How’s the Junoon? Suchita Oswal spins $1.1 billion a year

How's the Junoon Suchita Oswal

Suchita Oswal Jain spins over a billion dollars a year at the head of the Vardhman Textiles Limited, leading the country’s largest textiles conglomerate engaged in manufacturing yarns, fabric, threads, fibre, and garments with exports to over 40 countries.

In an interview given to website YourStory, Suchita explained how she joined the family business at a young age of 22, some two decades ago.

While there weren’t many women at the helm of companies back then, she says she never felt awkward as it “came from within”.

“There is just one key to success in any field, and that is passion. You must have junoon for whatever you do,” she says.

 Suchita explains why she joined the family business when “I could have joined any other company or started something of my own.” She knew there were opportunities within the Vardhman Group where she could contribute.

“However, when I was growing up, I realised there were opportunities in the group itself where I could contribute in bringing efficiencies, taking the company to new geographies and to new heights. Thus, there was natural synergy between my attitude, skill set, and the opportunities,” Suchita said.

Born in Ludhiana, Punjab, Suchita completed her Master’s in commerce from the Punjab University and went on to complete the Accelerated Development Programme from London School of Business, and the Special Programme on Project Management from IIM-Ahmedabad.

Reminiscing her sojourns to factories as a teenager, she says she realised down the line that business of weaving and fabrics requires a lot of attention to detail and a good sense and appreciation for colours, patterns, and fashion trends and she was able to identify a lot of areas where she could contribute significantly in bringing economies and efficiencies.

Suchita set up the Woven Fabric Division of the group with a capacity of over 180 million metres per year. The company exports yarn to around 40 countries overseas, while its production is spread across Punjab, Himachal Pradesh, and Madhya Pradesh, employing over 28,000 people. Suchita has established connections with such global giants as GAP, Benetton, and Esprit.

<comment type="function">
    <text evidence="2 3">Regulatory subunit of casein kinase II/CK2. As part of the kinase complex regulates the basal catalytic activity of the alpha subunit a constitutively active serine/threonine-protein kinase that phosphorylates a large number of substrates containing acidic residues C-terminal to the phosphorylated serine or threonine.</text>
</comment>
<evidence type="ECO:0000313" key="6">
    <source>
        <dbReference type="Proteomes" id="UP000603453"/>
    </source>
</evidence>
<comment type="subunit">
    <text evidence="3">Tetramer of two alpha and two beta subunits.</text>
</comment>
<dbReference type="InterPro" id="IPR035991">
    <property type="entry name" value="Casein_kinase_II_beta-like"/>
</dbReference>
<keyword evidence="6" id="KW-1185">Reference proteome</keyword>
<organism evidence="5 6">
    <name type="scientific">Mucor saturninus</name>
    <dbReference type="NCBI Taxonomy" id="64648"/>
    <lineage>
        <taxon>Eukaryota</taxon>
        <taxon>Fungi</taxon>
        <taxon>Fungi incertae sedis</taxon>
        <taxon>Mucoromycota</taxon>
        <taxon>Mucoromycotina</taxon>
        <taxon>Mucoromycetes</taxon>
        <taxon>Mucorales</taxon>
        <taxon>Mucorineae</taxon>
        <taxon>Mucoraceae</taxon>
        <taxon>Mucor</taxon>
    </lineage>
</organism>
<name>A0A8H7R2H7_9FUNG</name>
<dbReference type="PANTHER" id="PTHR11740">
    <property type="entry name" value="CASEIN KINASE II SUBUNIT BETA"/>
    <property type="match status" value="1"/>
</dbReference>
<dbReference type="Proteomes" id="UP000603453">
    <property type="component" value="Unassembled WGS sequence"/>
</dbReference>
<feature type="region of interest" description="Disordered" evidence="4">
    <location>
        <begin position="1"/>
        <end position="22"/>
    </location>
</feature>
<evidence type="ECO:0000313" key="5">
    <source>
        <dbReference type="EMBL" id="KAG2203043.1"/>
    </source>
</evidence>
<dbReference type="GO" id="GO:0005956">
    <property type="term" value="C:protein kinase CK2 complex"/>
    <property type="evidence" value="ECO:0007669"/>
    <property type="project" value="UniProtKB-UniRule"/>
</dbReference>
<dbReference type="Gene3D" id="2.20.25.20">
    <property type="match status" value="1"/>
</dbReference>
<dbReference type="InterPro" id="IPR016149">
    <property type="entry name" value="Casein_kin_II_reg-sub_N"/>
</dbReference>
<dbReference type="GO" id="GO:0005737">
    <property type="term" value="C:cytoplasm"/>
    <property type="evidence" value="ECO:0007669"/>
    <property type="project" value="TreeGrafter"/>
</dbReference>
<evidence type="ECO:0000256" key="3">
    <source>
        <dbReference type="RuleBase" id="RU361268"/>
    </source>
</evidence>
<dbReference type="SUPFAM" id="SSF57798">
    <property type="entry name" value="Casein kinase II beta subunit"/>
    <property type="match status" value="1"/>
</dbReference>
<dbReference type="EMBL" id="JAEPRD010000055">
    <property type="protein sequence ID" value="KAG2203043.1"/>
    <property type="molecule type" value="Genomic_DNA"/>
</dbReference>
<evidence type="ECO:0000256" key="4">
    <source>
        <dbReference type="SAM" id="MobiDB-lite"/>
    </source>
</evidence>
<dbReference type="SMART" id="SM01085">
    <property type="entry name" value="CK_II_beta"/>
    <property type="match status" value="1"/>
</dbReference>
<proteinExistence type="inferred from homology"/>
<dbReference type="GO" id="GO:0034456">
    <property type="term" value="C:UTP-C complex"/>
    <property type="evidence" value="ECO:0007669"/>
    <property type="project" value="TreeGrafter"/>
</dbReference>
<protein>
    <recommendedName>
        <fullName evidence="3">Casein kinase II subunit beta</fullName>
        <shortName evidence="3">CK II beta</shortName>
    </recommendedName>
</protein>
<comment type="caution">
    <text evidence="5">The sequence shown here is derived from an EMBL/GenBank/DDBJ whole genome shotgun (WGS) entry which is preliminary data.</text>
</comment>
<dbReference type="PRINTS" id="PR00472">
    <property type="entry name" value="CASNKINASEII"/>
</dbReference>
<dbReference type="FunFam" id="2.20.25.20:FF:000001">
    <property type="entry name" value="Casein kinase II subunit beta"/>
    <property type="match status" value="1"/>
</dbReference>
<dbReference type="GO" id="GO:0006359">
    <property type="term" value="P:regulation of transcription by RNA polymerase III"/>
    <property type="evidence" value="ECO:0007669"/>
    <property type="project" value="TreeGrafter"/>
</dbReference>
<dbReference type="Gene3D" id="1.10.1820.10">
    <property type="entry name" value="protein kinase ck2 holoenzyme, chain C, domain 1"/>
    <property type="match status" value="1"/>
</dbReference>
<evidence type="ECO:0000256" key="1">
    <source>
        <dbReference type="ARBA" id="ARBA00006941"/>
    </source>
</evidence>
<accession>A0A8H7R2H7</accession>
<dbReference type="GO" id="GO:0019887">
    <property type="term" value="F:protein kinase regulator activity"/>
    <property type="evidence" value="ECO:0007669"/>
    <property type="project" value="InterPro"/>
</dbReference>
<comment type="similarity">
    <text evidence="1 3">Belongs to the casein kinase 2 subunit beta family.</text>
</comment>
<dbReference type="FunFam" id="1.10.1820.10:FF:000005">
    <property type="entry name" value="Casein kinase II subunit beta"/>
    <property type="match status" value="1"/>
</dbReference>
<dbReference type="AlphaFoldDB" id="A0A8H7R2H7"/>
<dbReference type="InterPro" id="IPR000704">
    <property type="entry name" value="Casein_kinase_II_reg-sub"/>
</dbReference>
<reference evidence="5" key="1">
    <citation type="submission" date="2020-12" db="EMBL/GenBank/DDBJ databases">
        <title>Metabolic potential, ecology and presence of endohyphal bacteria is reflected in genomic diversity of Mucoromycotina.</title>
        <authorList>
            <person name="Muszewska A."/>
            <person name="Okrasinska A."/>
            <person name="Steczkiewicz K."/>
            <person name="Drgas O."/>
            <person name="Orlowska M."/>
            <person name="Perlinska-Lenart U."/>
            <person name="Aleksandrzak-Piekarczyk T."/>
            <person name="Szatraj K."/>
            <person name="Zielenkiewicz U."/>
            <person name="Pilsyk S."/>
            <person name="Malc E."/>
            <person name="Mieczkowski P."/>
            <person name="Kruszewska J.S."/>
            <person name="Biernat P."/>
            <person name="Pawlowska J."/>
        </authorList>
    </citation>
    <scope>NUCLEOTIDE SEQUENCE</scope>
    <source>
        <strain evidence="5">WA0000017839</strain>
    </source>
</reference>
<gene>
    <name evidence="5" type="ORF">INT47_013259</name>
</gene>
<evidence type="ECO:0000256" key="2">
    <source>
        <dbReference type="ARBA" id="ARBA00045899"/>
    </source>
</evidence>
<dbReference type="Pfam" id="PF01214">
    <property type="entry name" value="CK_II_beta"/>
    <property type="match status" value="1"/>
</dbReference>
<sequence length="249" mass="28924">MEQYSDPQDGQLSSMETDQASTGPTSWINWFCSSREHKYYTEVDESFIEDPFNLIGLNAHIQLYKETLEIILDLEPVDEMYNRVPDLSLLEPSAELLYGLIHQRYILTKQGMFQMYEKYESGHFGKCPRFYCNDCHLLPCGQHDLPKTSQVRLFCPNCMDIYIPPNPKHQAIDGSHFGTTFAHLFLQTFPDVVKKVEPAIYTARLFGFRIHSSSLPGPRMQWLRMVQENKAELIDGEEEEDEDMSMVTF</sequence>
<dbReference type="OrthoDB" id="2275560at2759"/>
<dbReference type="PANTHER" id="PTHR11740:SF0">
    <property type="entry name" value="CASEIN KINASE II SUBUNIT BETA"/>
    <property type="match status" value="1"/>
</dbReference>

As part of the Corporate Social Responsibility (CSR) initiatives, Suchita has been instrumental in steering the production towards environment-friendly practices.

“I can say with a little bit of pride that I have been instrumental in making Vardhman Group country’s largest textiles conglomerate engaged in manufacturing of yarns, fabric, threads, fibre, and garments with a total turnover of nearly $1.1 billion today,” she says.

“We have been able to augment or set up physical infrastructure in many schools, including setting up of classrooms, toilets, desks, water purifiers, and other such arrangements that ensure children and teachers can focus on education and not worry about health issues. We are also helping Sri Aurobindo College of Commerce in Ludhiana to construct ‘Mother Auditorium’ in the college. I am also involved in a new CSR project, which is called ‘Nandini’. It’s an initiative to help rural women and young girls break the silence on menstrual hygiene and health,” Sucita adds.

The group has employed 1,000 women at its location in Madhya Pradesh where they are also provided with hostel facilities.

Speaking about the period of 1992-99 when the fabric business was in its nascent stages, Suchita remembers the challenges. These included achieving operational excellence, human resource training, skill enhancement, marketing, and profitability.

“The decision to serve the toughest quality conscious market of Europe within a year of inception shortened the gestation period. We achieved what we set out to do, despite the quota regime and anti-dumping duties,” she adds.

According to Suchita, the highs have “not been coming in bits and pieces, but in a continuous flow forming a beautiful stream”.

“Ever since I joined the Woven Fabric Division of the group back in 1990s, it has become one of the growth engines, and is still expanding and growing. Because it is still growing and we, as a group, are able to add to new foreign destinations for exports every now and then, I think the highest high is still to come!”

Suchita is married to Sachit Jain, and has two daughters, Saumya and Sagarika. Both were very young when she joined the business. “I would juggle between work and family, but got adequate support from my husband and family members. My husband always encouraged me. Now my girls are grown up so I can dedicate more time to the business.”

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